In our review of the decision of an administrative agency, we defer to the agency's findings when they are supported by sufficient credible evidence in the record, and we defer to the agency's judgment so long as it is not arbitrary, capricious, or unreasonable. Brady v. Bd. of Review, 152 N.J. 197, 210 (1997); Mullarney v. Bd. of Review, 343 N.J. Super. 401, 406 (App. Div. 2001). A "strong presumption of reasonableness accompanies an administrative agency's exercise of statutorily-delegated responsibility." Gloucester County Welfare Bd. v. State Civil Serv. Comm'n, 93 N.J. 384, 390 (1983). "'In reviewing the factual findings made in an unemployment compensation proceeding, the test is not whether an appellate court would come to the same conclusion if the original determination was its to make, but rather whether the factfinder could reasonably so conclude upon the proofs.'" Brady, supra, 152 N.J. at 210 (quoting Charatan v. Bd. of Review, 200 N.J. Super. 74, 79 (App. Div. 1985)). "If the Board's factual findings are supported 'by sufficient credible evidence, courts are obliged to accept them.'" Ibid. (quoting Self v. Bd. of Review, 91 N.J. 453, 459 (1982)).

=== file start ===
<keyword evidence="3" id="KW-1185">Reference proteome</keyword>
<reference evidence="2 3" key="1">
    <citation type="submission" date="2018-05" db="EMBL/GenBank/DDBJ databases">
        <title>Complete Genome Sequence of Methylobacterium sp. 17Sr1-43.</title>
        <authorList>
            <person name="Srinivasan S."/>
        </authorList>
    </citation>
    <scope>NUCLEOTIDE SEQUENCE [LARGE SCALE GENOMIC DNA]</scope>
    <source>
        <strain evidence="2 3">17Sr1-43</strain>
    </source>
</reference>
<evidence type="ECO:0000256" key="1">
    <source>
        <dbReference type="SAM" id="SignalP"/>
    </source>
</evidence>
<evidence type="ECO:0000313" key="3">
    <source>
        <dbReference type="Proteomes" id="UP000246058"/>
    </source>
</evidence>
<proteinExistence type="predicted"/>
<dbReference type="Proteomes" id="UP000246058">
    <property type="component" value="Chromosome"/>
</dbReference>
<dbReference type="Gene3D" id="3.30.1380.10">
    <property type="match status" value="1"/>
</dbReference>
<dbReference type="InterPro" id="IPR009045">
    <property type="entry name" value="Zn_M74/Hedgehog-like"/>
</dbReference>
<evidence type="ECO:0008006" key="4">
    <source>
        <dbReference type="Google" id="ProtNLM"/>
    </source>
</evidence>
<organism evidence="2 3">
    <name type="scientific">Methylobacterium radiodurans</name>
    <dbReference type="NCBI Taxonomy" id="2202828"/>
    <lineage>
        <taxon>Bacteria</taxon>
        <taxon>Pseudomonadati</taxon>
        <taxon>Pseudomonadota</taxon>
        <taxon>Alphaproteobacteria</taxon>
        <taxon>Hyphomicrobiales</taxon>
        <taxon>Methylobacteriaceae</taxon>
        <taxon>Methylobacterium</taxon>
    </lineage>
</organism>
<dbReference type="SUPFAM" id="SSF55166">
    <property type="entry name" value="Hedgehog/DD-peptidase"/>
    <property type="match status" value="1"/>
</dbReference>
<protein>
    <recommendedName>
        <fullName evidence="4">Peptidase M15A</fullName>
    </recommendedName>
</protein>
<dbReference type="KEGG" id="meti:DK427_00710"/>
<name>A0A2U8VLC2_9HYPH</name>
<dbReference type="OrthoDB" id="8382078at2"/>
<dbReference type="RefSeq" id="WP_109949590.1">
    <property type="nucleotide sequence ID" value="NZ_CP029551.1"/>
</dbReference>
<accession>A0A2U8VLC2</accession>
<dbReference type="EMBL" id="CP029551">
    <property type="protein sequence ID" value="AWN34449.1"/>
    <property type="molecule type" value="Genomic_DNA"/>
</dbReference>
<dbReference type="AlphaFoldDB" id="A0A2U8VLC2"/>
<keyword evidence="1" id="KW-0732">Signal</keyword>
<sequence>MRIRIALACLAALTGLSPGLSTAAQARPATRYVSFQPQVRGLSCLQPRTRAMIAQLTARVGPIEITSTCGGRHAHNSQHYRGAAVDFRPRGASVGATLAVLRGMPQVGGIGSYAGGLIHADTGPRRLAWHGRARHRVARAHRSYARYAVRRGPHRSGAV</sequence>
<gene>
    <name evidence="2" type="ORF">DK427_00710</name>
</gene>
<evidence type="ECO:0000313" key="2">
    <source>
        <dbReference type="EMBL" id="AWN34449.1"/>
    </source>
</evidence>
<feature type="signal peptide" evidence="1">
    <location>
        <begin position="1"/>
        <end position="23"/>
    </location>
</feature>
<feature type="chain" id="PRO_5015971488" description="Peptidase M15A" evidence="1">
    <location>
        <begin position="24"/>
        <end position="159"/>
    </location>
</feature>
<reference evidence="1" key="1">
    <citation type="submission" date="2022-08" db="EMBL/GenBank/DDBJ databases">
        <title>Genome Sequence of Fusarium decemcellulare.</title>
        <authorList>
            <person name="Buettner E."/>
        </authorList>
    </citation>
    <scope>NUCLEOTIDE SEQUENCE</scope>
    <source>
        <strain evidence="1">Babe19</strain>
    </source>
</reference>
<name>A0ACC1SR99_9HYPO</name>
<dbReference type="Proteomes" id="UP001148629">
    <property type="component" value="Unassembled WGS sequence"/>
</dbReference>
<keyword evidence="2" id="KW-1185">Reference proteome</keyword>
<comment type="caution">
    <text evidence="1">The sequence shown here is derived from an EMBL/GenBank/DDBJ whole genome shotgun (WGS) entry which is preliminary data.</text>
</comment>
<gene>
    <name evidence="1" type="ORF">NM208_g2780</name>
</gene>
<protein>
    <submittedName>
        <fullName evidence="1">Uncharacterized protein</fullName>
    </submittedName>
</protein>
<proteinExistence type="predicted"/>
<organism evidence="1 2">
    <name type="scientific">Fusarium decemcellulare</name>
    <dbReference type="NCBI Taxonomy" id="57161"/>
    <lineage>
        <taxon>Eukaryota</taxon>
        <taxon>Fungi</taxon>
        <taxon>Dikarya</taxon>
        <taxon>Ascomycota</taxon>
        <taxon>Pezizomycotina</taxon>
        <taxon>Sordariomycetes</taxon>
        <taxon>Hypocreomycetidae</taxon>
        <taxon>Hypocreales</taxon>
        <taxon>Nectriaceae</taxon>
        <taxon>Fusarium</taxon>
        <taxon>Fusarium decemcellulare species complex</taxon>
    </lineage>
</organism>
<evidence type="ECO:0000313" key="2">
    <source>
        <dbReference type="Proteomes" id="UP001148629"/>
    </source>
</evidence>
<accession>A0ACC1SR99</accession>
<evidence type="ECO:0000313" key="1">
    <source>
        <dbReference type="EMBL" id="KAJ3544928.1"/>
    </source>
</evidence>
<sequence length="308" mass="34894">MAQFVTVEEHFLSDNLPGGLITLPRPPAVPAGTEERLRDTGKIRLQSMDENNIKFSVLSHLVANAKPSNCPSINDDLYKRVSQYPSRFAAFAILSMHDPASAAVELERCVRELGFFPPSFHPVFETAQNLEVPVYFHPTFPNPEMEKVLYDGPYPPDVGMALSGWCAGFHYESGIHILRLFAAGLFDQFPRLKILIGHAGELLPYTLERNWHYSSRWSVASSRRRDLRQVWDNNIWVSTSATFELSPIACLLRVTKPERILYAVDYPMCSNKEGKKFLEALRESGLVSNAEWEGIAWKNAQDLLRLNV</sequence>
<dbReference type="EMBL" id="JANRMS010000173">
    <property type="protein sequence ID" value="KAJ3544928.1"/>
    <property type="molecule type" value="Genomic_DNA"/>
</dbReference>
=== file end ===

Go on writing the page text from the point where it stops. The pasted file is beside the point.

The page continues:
Applying that standard here, we are satisfied the record supports the Board's determination that Garruto left her job either for reasons of financial dissatisfaction or because of an unfounded expectation of a negative audit result. Additionally, if Garruto had believed that untoward practices were performed by her immediate supervisor, she had the means and ability to report them to his supervisor or the corporate office. She did not. Garruto revealed her objection to what she felt was "unethical" or "illegal" conduct in her Tribunal testimony.
Based on this record, we determine that the Board's decision was supported by the record requiring no intervention by us. We respect the Board's expertise and defer to the Board's considered determination. Karins v. City of Atl. City, 152 N.J. 532, 540 (1998).